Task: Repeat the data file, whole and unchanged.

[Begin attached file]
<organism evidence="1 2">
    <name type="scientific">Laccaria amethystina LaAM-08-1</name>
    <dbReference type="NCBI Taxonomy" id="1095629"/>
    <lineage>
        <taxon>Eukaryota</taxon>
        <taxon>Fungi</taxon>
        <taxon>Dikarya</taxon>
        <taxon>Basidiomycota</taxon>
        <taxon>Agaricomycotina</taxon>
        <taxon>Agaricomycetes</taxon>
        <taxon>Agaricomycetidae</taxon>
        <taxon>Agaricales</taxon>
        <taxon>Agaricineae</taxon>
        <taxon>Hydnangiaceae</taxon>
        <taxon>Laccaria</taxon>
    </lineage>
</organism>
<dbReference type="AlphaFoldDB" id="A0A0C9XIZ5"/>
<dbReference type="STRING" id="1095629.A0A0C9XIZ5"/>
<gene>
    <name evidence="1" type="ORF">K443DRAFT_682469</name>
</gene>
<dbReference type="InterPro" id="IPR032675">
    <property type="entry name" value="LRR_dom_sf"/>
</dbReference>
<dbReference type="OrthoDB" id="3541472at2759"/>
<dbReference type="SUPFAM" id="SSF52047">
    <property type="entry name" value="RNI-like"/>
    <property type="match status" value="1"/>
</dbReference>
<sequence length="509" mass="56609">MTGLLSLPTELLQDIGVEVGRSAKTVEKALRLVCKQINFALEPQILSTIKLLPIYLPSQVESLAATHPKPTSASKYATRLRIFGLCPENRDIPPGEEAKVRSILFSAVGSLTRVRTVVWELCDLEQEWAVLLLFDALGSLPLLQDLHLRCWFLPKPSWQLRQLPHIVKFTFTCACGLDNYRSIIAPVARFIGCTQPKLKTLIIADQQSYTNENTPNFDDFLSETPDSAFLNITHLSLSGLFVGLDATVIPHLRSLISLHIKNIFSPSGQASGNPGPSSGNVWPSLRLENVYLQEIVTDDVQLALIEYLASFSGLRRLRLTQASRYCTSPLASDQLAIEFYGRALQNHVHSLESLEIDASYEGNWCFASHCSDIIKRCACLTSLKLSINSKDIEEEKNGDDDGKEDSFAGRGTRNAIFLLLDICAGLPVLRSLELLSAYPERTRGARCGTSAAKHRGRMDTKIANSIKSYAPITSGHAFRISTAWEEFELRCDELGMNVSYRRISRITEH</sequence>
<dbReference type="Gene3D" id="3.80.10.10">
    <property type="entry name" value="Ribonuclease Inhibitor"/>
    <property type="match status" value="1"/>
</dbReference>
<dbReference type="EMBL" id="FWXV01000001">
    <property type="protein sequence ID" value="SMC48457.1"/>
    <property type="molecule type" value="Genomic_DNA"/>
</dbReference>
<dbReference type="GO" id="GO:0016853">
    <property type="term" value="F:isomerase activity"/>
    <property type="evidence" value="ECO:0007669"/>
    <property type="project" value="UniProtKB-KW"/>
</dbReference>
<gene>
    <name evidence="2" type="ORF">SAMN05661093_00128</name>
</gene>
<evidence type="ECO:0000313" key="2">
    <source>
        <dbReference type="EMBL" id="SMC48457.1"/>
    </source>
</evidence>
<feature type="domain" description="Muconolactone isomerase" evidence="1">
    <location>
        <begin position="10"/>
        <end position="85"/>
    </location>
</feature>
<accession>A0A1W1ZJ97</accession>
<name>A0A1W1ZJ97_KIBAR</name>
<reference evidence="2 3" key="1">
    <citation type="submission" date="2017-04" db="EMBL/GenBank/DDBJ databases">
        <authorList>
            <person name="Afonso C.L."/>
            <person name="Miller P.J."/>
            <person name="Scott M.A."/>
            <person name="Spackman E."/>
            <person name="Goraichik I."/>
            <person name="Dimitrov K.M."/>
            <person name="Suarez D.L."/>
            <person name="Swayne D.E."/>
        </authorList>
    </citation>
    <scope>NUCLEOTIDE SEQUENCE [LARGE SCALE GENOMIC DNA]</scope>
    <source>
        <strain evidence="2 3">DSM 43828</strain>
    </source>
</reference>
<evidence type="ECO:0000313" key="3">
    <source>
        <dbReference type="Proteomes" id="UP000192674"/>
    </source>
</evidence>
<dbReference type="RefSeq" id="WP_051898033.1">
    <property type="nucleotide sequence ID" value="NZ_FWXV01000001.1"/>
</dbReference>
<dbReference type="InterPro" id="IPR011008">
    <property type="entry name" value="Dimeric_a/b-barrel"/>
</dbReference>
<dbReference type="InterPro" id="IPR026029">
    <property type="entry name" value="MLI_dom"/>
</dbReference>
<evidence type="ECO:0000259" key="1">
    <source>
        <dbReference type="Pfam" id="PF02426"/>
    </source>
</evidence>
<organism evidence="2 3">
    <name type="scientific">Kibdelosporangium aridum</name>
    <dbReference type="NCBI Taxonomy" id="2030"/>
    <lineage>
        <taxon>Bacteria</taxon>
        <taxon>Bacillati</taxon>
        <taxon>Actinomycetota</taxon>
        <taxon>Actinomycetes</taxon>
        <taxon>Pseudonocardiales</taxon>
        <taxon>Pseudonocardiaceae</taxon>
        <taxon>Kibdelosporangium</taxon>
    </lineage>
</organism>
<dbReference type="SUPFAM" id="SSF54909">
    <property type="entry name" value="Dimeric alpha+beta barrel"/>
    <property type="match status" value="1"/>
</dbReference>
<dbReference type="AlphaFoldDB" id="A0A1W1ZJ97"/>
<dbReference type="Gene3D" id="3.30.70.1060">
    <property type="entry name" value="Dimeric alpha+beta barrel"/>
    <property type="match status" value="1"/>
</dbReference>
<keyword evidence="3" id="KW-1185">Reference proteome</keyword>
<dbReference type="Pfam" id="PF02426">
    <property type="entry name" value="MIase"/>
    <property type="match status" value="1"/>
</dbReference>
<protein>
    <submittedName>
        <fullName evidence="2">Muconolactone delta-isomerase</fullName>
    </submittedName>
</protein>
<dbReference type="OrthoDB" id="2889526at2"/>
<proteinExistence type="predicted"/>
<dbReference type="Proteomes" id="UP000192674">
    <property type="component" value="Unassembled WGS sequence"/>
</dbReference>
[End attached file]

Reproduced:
<organism evidence="1 2">
    <name type="scientific">Laccaria amethystina LaAM-08-1</name>
    <dbReference type="NCBI Taxonomy" id="1095629"/>
    <lineage>
        <taxon>Eukaryota</taxon>
        <taxon>Fungi</taxon>
        <taxon>Dikarya</taxon>
        <taxon>Basidiomycota</taxon>
        <taxon>Agaricomycotina</taxon>
        <taxon>Agaricomycetes</taxon>
        <taxon>Agaricomycetidae</taxon>
        <taxon>Agaricales</taxon>
        <taxon>Agaricineae</taxon>
        <taxon>Hydnangiaceae</taxon>
        <taxon>Laccaria</taxon>
    </lineage>
</organism>
<dbReference type="AlphaFoldDB" id="A0A0C9XIZ5"/>
<dbReference type="STRING" id="1095629.A0A0C9XIZ5"/>
<gene>
    <name evidence="1" type="ORF">K443DRAFT_682469</name>
</gene>
<dbReference type="InterPro" id="IPR032675">
    <property type="entry name" value="LRR_dom_sf"/>
</dbReference>
<dbReference type="OrthoDB" id="3541472at2759"/>
<dbReference type="SUPFAM" id="SSF52047">
    <property type="entry name" value="RNI-like"/>
    <property type="match status" value="1"/>
</dbReference>
<sequence length="509" mass="56609">MTGLLSLPTELLQDIGVEVGRSAKTVEKALRLVCKQINFALEPQILSTIKLLPIYLPSQVESLAATHPKPTSASKYATRLRIFGLCPENRDIPPGEEAKVRSILFSAVGSLTRVRTVVWELCDLEQEWAVLLLFDALGSLPLLQDLHLRCWFLPKPSWQLRQLPHIVKFTFTCACGLDNYRSIIAPVARFIGCTQPKLKTLIIADQQSYTNENTPNFDDFLSETPDSAFLNITHLSLSGLFVGLDATVIPHLRSLISLHIKNIFSPSGQASGNPGPSSGNVWPSLRLENVYLQEIVTDDVQLALIEYLASFSGLRRLRLTQASRYCTSPLASDQLAIEFYGRALQNHVHSLESLEIDASYEGNWCFASHCSDIIKRCACLTSLKLSINSKDIEEEKNGDDDGKEDSFAGRGTRNAIFLLLDICAGLPVLRSLELLSAYPERTRGARCGTSAAKHRGRMDTKIANSIKSYAPITSGHAFRISTAWEEFELRCDELGMNVSYRRISRITEH</sequence>
<dbReference type="Gene3D" id="3.80.10.10">
    <property type="entry name" value="Ribonuclease Inhibitor"/>
    <property type="match status" value="1"/>
</dbReference>
<dbReference type="EMBL" id="FWXV01000001">
    <property type="protein sequence ID" value="SMC48457.1"/>
    <property type="molecule type" value="Genomic_DNA"/>
</dbReference>
<dbReference type="GO" id="GO:0016853">
    <property type="term" value="F:isomerase activity"/>
    <property type="evidence" value="ECO:0007669"/>
    <property type="project" value="UniProtKB-KW"/>
</dbReference>
<gene>
    <name evidence="2" type="ORF">SAMN05661093_00128</name>
</gene>
<evidence type="ECO:0000313" key="2">
    <source>
        <dbReference type="EMBL" id="SMC48457.1"/>
    </source>
</evidence>
<feature type="domain" description="Muconolactone isomerase" evidence="1">
    <location>
        <begin position="10"/>
        <end position="85"/>
    </location>
</feature>
<accession>A0A1W1ZJ97</accession>
<name>A0A1W1ZJ97_KIBAR</name>
<reference evidence="2 3" key="1">
    <citation type="submission" date="2017-04" db="EMBL/GenBank/DDBJ databases">
        <authorList>
            <person name="Afonso C.L."/>
            <person name="Miller P.J."/>
            <person name="Scott M.A."/>
            <person name="Spackman E."/>
            <person name="Goraichik I."/>
            <person name="Dimitrov K.M."/>
            <person name="Suarez D.L."/>
            <person name="Swayne D.E."/>
        </authorList>
    </citation>
    <scope>NUCLEOTIDE SEQUENCE [LARGE SCALE GENOMIC DNA]</scope>
    <source>
        <strain evidence="2 3">DSM 43828</strain>
    </source>
</reference>
<evidence type="ECO:0000313" key="3">
    <source>
        <dbReference type="Proteomes" id="UP000192674"/>
    </source>
</evidence>
<dbReference type="RefSeq" id="WP_051898033.1">
    <property type="nucleotide sequence ID" value="NZ_FWXV01000001.1"/>
</dbReference>
<dbReference type="InterPro" id="IPR011008">
    <property type="entry name" value="Dimeric_a/b-barrel"/>
</dbReference>
<dbReference type="InterPro" id="IPR026029">
    <property type="entry name" value="MLI_dom"/>
</dbReference>
<evidence type="ECO:0000259" key="1">
    <source>
        <dbReference type="Pfam" id="PF02426"/>
    </source>
</evidence>
<organism evidence="2 3">
    <name type="scientific">Kibdelosporangium aridum</name>
    <dbReference type="NCBI Taxonomy" id="2030"/>
    <lineage>
        <taxon>Bacteria</taxon>
        <taxon>Bacillati</taxon>
        <taxon>Actinomycetota</taxon>
        <taxon>Actinomycetes</taxon>
        <taxon>Pseudonocardiales</taxon>
        <taxon>Pseudonocardiaceae</taxon>
        <taxon>Kibdelosporangium</taxon>
    </lineage>
</organism>
<dbReference type="SUPFAM" id="SSF54909">
    <property type="entry name" value="Dimeric alpha+beta barrel"/>
    <property type="match status" value="1"/>
</dbReference>
<dbReference type="AlphaFoldDB" id="A0A1W1ZJ97"/>
<dbReference type="Gene3D" id="3.30.70.1060">
    <property type="entry name" value="Dimeric alpha+beta barrel"/>
    <property type="match status" value="1"/>
</dbReference>
<keyword evidence="3" id="KW-1185">Reference proteome</keyword>
<dbReference type="Pfam" id="PF02426">
    <property type="entry name" value="MIase"/>
    <property type="match status" value="1"/>
</dbReference>
<protein>
    <submittedName>
        <fullName evidence="2">Muconolactone delta-isomerase</fullName>
    </submittedName>
</protein>
<dbReference type="OrthoDB" id="2889526at2"/>
<proteinExistence type="predicted"/>
<dbReference type="Proteomes" id="UP000192674">
    <property type="component" value="Unassembled WGS sequence"/>
</dbReference>